|Publication number||US2857315 A|
|Publication date||Oct 21, 1958|
|Filing date||Aug 8, 1955|
|Priority date||Aug 8, 1955|
|Publication number||US 2857315 A, US 2857315A, US-A-2857315, US2857315 A, US2857315A|
|Inventors||Teller W Kedzie|
|Original Assignee||Pharma Craft Corp|
|Export Citation||BiBTeX, EndNote, RefMan|
|Patent Citations (2), Referenced by (28), Classifications (17)|
|External Links: USPTO, USPTO Assignment, Espacenet|
United States Patent PROPYLENE GLYCOL SOAP GEL STICK ANTI-PERSPIRANT W Kedzie Teller, Riverside, Ill., assignor to Pharma-Craft Corporation, a corporation of Delaware No Drawing. Application August 8, 1955 Serial No. 527,161
2 Claims. (Cl. 167-90) This invention relates to a perspiration inhibiting material and more particularly to such material in the form stearate have heretofore been known for various cosmetic purposes. These sticks are stable at normal atmospheric temperature ranges within certain known proportions of sodium stearate and propylene glycol with or without additional material such as alcohol. On contact with the skin they have a pleasant effect and do not leave a waxy residue.
The sodium stearate in these sticks, however, is extremely sensitive to chemical reaction and the presence of a metal ion in a form free to react with the sodium stearate to produce another metallic stearate will render the stick unstable, or the material unable to form a stick.
Sodium zirconium lactate will react readily with sodium stearate to form a zirconium stearate, but I have found that no such reaction occurs Within the proportions suitable for the formation of a propylene glycol-sodium stearate gel stick. This is true whether the gel be formed entirely of propylene glycol or whether alcohol such as ethyl alcohol, isopropyl alcohol, or the like, also be added. If the amount of alcohol substantially exceeds the amount of propylene glycol by weight, the gel stick is normally considered as an alcohol soap gel stick rather than a propylene glycol soap gel stick. In this connection reference is made to my copending application Serial No. 520,094 (Pat. No. 2,732,327) filed July 5, 1955, in which I have disclosed and claimed an alcohol soap gel stick including sodium stearate and sodium zirconium lactate. It is intended to draw a division between the claims of that case and the claims of this case in that an alcoholic soap gel stick is one in which the gel forming characteristics are due to the alcohol and not to any minor proportions of other ingredients, whereas in this case the claims are intended to cover soap gel sticks in which the gelling characteristics are due to the propylene glycol essentially, and not to any alcohol which may be incidentally present.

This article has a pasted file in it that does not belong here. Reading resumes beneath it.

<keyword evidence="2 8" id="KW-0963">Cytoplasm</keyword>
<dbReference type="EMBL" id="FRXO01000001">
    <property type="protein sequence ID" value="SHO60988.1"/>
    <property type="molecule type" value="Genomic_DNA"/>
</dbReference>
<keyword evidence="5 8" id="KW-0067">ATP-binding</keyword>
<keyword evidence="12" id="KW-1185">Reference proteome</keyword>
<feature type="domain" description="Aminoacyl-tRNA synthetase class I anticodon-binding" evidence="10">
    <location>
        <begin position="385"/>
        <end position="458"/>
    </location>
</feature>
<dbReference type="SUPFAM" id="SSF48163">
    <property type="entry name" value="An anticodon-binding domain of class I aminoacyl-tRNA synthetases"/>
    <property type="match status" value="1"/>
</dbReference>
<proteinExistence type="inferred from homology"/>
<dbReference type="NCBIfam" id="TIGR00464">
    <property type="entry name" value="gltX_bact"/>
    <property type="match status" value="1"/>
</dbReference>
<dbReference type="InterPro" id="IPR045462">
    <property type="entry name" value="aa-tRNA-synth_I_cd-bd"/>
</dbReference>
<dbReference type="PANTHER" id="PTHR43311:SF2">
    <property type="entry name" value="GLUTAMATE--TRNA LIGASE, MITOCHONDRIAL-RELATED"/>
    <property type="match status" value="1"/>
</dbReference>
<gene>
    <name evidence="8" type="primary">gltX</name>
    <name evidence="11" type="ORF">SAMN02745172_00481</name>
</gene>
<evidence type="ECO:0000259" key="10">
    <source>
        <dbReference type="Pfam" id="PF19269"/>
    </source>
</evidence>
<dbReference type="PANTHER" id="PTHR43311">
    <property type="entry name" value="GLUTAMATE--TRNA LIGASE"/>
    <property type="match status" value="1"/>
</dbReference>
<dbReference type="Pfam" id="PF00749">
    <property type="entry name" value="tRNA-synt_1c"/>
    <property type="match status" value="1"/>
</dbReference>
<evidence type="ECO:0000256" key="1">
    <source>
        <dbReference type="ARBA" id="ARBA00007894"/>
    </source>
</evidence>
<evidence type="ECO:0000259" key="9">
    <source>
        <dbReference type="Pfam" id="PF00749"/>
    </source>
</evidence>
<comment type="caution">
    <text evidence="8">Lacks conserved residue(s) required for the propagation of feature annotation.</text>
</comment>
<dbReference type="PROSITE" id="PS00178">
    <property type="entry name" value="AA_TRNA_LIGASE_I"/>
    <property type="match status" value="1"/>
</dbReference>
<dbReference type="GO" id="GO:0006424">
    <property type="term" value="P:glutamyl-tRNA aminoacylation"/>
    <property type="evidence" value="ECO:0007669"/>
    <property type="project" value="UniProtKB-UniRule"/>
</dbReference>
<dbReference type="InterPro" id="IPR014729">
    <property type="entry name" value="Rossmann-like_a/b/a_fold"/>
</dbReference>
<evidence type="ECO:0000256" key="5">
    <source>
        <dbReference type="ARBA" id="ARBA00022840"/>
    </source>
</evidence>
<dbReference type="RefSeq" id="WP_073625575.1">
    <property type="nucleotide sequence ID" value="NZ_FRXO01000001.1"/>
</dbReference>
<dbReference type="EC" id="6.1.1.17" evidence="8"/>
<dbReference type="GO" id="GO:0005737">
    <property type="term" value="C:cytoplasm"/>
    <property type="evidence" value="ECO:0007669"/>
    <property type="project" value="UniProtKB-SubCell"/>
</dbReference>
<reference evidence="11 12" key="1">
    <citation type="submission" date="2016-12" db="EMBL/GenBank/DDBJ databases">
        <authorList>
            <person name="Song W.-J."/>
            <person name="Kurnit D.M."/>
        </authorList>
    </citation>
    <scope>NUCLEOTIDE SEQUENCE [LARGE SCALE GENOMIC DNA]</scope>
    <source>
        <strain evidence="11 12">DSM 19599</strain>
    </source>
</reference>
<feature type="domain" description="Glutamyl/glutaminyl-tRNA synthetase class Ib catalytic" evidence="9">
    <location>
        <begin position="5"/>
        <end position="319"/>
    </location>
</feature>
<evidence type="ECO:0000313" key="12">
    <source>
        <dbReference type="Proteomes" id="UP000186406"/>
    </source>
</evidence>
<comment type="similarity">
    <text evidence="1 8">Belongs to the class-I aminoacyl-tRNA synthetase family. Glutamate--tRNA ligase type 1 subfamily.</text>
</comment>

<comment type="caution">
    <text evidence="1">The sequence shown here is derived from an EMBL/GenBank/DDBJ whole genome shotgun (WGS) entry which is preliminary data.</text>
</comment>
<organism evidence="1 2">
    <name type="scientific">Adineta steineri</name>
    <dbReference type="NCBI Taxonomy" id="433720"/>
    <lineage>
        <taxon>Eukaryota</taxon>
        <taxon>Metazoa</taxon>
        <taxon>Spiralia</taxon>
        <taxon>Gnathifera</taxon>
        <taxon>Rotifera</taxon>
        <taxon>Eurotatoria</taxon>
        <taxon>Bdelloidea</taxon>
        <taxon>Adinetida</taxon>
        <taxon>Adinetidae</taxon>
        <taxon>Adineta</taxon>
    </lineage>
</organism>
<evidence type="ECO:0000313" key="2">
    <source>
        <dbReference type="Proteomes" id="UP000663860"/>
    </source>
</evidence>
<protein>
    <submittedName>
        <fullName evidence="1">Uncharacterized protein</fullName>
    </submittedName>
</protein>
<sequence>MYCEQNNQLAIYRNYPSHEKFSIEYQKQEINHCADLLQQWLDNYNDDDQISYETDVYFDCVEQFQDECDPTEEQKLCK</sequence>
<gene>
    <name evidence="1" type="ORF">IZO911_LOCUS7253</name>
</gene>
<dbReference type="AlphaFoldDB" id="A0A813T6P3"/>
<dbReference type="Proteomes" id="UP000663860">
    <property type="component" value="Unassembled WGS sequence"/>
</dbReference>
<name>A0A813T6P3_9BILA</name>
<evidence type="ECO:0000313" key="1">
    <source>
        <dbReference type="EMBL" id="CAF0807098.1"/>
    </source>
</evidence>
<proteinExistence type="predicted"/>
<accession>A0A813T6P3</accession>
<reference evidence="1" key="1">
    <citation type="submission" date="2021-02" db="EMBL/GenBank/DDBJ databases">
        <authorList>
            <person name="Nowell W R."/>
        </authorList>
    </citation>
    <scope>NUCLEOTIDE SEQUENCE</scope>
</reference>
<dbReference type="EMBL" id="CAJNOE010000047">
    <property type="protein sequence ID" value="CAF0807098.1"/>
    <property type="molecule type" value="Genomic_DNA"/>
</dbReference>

Sodium zirconium lactate is available in the market in the form of a 43% solution in water. Tests on such solution reveal that it has a pH of 7.55.. Tests performed on a series of samples of such solution progressively diluted with water show progressively increasing acidity. For example, one part (by volume) of such 43% solution diluted with one part of water has a pH of 7.15 and with ten parts of water a pH of 6.75. With twenty parts of water the solution has a pH of 6.45. With one hundred parts of water the solution has a pH of 6.15 and with one thousand parts of water a pH of 5.80. The gradually increasing acidity upon dilution would furthat suggest that this substance is incompatible with soap and from this it might logically be concluded that it would be incompatible with a soap gel of the type herein- 7 above described. Nevertheless, it has been discovered that in the practice of the present invention no harmful 2,857,315 Patented Oct. 21, 1958 2 incompatibility is exhibited either upon mixing of the ingredients or after substantial periods of time.